Imperial has opened its first overseas research and innovation centre in Singapore to strengthen collaboration between the UK and Singapore.
Imperial Global: Singapore will see Imperial’s scientists working closely with university, industry, government, and third-sector partners in Singapore.
The first research programme taking place at the new centre is a major S$20million grant in collaboration with Nanyang Technological University, Singapore (NTU Singapore) to improve the security of medical devices and health data. The programme, IN-CYPHER, will leverage Imperial’s expertise in this area to establish Singapore as a global leader in health cybersecurity and AI for healthcare as it bolsters research and funding in these emerging areas.
"Imperial Global: Singapore will connect with world-leading science and technology in Singapore and Southeast Asia and open a gateway for stronger collaboration with the UK." Hugh Brady President of Imperial College London
The centre, which builds on the longstanding Imperial-NTU Singapore strategic partnership, will enable scientists to rapidly scale new scientific breakthroughs and technology to societal benefit and commercialisation in Southeast Asia.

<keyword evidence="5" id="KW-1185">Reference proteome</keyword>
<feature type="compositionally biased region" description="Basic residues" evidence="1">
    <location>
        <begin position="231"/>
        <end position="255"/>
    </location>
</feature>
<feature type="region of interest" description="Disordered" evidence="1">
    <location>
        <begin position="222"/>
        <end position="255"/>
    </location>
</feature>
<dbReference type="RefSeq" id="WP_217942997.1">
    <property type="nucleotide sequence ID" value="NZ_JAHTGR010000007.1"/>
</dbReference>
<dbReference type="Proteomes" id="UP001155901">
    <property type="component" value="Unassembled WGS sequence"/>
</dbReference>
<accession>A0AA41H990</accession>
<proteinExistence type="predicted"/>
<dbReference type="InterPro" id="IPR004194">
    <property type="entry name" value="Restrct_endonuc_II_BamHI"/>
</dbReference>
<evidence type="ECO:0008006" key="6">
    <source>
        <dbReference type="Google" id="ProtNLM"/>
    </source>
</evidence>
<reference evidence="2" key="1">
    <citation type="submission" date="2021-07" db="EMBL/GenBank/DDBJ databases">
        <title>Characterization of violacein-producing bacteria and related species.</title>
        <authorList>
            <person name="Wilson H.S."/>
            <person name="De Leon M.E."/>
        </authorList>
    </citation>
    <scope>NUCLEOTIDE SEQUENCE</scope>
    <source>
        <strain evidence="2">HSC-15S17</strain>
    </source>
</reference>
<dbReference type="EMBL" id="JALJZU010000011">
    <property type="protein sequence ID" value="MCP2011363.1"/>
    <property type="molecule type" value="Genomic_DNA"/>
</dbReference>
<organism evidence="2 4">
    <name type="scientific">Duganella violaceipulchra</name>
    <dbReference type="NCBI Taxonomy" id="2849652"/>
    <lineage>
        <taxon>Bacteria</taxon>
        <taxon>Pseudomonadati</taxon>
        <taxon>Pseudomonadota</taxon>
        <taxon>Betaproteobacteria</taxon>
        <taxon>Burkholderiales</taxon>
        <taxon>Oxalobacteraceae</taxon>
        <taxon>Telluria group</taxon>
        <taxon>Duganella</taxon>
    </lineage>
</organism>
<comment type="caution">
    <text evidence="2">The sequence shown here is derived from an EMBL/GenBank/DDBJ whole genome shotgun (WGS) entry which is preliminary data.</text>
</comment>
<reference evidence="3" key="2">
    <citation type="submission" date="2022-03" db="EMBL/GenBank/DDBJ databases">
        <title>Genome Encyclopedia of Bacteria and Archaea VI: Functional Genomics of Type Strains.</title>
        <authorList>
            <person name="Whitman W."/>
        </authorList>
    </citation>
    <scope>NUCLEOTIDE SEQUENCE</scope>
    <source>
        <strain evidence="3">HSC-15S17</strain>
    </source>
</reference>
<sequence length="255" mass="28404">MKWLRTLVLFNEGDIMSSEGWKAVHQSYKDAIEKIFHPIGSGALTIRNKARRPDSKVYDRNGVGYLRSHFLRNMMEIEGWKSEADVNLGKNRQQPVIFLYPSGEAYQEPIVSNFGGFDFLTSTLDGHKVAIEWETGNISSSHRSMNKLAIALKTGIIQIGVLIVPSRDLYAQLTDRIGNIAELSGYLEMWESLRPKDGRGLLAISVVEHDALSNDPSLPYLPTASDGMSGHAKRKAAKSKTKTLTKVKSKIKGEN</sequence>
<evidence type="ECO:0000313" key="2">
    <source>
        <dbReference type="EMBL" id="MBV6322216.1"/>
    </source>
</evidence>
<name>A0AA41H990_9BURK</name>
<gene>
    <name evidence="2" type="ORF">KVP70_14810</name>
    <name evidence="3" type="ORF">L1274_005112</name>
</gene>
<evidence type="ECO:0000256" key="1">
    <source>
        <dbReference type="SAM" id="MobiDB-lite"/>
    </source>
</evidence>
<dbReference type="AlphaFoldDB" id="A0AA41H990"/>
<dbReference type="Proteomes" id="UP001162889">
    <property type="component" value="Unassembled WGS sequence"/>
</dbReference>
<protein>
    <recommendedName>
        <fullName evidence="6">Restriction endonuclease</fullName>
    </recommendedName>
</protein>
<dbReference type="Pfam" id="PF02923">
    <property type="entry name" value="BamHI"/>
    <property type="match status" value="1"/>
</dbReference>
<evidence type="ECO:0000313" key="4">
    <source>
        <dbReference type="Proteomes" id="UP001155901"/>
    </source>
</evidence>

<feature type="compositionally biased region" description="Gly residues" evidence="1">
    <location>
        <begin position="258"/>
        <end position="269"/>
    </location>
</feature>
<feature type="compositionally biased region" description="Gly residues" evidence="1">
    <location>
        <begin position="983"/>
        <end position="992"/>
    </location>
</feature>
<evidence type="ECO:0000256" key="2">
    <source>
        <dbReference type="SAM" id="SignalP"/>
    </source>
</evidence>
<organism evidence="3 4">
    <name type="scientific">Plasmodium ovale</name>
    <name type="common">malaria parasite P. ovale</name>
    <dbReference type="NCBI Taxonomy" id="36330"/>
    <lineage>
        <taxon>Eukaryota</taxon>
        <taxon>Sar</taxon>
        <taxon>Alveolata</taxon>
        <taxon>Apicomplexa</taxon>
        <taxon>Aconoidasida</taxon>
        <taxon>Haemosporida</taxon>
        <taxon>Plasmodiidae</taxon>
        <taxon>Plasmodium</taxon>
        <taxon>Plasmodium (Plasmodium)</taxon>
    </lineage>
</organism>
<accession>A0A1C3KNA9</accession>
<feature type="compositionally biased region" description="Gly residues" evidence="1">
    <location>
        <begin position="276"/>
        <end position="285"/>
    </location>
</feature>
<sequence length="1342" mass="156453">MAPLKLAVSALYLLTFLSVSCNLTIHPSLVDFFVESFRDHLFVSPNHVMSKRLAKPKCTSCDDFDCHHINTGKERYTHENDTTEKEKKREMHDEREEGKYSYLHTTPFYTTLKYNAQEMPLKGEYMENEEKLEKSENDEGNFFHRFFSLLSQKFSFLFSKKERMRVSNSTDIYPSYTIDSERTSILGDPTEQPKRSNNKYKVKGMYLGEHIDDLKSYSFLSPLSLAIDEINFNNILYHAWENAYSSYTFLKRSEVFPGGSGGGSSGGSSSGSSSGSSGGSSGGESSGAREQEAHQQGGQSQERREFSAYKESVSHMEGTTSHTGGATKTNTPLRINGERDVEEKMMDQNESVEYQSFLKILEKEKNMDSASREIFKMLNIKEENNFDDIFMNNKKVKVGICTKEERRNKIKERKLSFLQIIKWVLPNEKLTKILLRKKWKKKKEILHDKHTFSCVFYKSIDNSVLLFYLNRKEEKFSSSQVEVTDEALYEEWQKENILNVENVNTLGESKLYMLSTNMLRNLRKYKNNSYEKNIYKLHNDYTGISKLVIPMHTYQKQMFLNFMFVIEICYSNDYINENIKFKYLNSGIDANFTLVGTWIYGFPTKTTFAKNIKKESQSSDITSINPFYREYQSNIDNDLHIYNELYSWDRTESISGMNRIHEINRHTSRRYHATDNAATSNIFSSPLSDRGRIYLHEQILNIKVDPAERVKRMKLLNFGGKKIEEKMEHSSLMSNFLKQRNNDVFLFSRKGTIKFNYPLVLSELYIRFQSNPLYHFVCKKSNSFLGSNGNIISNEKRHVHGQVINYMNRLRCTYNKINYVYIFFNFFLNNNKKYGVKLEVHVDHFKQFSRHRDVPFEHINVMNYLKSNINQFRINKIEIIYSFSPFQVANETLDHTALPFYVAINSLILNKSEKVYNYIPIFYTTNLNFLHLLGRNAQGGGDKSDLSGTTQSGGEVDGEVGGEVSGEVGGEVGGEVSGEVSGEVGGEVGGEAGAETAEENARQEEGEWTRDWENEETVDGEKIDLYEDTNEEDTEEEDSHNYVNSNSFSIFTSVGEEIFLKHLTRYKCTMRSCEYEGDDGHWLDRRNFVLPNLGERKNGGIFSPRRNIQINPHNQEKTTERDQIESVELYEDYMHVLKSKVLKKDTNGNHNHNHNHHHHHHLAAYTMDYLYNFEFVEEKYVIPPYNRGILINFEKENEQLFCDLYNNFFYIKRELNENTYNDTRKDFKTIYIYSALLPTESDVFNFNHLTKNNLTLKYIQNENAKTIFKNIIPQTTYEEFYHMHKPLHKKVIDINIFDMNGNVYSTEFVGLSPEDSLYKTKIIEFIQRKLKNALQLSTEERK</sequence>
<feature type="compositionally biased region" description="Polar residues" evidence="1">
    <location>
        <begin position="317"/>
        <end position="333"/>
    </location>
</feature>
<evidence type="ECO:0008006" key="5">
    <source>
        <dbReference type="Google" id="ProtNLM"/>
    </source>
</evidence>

Imperial staff and PhD students will be working in cutting-edge laboratories at the centre alongside partners from Singapore’s top universities and institutes. It will foster a wide range of high impact collaborative research projects to tackle major global challenges such as pandemic preparedness, climate, the transition to net zero, and artificial intelligence.
The Singapore-based centre will also enable Imperial to expand activity in the region such as entrepreneurship programmes, startup accelerators, student placements, and programmes aimed at delivering new technology and breakthroughs to benefit society.
"NTU and Imperial College London have a longstanding strategic partnership and a history of successful collaborations." Professor Luke Ong Distinguished University Professor and Vice President (Research), NTU Singapore